As you can see from this archived copy of Pollution
Equipment News dated April 1991 issue #24 page 63,
Basic Concepts has been building berms for wash
down applications for over 17 years. Pictured
in the photo above is Basic Concepts’ founder
Edward Van Romer’s son who ran a distributorship
of Basic Concepts’ products in Denver, CO
under the name Solution Control Systems. And
the rest is history.
So let the market leader help you with your wash
down needs today!
Since 1972, the EPA's Clean Water
Act has prohibited the discharge of any pollutant
to waters of the United States . Each state
and municipal regulatory requirements pertaining
to stormwater is based upon this federal regulation
with additional provisions to address specific
needs and conditions of watersheds within a
Portable or mobile power washing,
creates wash water (wastewater). Even in instances
where only water is used, the wash runoff can
contain hazardous chemicals and substances that
are harmful to the environment. Washing vehicles
and equipment in areas where wastewater flows
onto impervious surfaces, such as on concrete
and asphalt paved areas, can cause the wastewater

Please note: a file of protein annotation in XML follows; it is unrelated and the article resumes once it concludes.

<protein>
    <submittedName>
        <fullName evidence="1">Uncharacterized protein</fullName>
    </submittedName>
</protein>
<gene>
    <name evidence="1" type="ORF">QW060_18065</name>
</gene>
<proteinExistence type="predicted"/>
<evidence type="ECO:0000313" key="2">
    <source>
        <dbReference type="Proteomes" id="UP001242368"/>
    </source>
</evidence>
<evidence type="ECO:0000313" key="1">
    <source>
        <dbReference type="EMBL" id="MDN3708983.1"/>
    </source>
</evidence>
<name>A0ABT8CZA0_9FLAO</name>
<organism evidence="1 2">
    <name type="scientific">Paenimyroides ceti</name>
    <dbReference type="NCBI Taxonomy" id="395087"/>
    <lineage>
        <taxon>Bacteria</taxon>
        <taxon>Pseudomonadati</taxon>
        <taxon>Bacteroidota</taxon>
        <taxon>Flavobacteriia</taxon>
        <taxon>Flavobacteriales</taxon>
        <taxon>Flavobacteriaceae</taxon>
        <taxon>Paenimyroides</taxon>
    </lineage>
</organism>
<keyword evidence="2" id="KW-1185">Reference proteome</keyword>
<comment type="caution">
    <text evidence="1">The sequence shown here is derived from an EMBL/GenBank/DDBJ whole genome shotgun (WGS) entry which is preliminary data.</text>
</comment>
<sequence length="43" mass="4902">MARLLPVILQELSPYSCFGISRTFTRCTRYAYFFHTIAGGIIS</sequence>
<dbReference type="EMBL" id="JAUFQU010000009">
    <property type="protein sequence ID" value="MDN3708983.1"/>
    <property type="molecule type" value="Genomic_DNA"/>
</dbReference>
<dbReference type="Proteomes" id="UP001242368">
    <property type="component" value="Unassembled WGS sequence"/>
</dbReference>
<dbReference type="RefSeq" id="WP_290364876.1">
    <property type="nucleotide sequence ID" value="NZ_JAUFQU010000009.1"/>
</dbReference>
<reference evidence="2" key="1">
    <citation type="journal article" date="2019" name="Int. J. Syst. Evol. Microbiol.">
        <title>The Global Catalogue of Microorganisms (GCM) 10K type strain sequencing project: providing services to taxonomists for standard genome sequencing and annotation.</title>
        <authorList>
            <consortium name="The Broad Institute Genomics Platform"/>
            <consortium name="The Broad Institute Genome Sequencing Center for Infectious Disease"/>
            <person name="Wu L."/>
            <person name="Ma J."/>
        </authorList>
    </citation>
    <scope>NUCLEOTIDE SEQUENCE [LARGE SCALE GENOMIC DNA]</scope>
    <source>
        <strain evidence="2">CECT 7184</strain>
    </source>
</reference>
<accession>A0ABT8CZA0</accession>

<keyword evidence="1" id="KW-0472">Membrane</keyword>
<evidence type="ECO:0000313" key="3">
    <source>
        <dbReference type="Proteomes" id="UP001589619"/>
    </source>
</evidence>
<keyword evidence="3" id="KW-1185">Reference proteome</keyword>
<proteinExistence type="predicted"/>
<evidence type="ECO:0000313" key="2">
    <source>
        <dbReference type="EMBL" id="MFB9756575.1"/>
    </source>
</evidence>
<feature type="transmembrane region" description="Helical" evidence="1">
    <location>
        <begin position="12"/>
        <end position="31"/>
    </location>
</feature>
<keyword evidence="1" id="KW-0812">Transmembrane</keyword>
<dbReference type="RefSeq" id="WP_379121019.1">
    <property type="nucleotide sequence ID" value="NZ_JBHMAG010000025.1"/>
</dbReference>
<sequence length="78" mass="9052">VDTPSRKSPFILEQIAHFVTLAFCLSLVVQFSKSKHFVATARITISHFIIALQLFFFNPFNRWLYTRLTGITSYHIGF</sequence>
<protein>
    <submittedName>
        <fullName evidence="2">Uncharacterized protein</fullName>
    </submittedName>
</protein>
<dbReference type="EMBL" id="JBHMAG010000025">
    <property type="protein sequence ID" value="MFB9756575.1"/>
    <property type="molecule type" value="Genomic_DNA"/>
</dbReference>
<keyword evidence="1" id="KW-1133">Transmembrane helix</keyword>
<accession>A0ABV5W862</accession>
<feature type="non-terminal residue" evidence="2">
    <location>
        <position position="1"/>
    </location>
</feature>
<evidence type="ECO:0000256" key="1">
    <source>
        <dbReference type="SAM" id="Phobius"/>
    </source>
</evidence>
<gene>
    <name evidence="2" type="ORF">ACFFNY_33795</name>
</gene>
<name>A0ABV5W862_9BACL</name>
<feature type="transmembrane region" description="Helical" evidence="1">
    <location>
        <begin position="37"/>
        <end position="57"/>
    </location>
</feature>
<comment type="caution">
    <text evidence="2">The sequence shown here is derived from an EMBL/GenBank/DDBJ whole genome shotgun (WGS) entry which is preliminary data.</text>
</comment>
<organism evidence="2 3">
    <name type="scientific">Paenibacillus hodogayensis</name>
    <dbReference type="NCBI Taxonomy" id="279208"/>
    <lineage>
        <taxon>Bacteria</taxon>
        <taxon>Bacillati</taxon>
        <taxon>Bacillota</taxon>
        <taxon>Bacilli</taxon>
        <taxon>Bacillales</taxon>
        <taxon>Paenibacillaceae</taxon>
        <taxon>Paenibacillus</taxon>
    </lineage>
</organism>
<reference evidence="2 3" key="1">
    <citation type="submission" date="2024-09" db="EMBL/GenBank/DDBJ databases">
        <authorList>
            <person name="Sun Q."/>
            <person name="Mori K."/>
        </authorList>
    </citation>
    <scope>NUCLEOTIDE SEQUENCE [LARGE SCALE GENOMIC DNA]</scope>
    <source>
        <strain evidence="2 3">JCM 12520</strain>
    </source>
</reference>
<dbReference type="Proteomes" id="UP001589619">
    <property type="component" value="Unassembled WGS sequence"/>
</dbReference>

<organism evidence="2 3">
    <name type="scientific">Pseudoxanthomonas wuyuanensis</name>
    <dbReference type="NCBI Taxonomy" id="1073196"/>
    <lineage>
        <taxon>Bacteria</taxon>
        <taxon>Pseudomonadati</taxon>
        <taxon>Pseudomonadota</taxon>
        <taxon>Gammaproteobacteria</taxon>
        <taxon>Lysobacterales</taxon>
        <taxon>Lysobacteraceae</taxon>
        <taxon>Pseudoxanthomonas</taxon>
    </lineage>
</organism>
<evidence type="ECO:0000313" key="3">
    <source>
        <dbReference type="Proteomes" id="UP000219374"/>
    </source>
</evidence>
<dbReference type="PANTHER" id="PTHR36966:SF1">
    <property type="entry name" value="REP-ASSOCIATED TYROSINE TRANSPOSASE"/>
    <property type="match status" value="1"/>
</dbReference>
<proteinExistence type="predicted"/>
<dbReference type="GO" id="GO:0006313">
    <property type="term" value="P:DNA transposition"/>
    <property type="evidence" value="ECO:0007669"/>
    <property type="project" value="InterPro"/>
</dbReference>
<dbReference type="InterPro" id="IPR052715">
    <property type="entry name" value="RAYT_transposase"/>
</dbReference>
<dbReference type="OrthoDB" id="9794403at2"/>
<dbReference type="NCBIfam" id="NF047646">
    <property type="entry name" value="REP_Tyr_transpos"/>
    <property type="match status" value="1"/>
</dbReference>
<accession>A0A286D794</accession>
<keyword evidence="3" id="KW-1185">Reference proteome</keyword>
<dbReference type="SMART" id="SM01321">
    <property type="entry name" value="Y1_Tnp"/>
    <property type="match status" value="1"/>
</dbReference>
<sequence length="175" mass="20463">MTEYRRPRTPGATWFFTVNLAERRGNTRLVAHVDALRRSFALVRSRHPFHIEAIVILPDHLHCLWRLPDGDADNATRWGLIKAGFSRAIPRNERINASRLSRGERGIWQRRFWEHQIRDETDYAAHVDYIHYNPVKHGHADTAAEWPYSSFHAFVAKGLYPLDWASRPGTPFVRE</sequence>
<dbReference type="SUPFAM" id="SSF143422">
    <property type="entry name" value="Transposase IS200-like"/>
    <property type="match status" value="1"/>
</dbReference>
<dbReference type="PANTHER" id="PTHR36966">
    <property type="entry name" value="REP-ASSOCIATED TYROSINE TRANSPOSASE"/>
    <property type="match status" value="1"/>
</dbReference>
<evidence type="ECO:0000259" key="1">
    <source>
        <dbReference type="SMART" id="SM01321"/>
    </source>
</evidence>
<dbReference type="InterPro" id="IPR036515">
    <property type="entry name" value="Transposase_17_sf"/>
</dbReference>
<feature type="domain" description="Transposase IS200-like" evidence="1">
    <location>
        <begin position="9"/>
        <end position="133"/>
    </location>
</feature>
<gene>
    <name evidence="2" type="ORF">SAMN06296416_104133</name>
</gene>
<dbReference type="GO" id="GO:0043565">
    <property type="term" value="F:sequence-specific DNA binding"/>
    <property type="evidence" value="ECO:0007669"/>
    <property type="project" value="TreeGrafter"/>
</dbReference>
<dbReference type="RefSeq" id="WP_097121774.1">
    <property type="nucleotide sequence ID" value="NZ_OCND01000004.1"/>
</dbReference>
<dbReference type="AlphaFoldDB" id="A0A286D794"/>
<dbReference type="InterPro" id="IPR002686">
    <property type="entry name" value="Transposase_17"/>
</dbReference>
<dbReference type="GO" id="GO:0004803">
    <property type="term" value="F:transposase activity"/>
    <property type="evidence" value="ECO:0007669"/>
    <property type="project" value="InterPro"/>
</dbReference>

to flow into storm drains. Some storm drain
systems discharge untreated water directly to
creeks, rivers, lakes, and wetlands.
power wash wastewater into this type of storm
drain system is the same as discharging wastewater
directly into a water body. State and federal
regulations (specifically The Clean Water Act
40 CFR) are enforced to eliminate this form
and other forms of water pollution.
can contain high concentrations of oil and grease,
detergents that may contain phosphates and suspended
solids. Detergents, even biodegradable detergents,
can be poisonous to fish. Phosphates, an ingredient
in some detergents, are plant nutrients that
can cause the excessive growth of nuisance plants
when the phosphates enter lakes and streams.
Wastewater can also contain dirt and pollutants
from vehicles and equipment washing.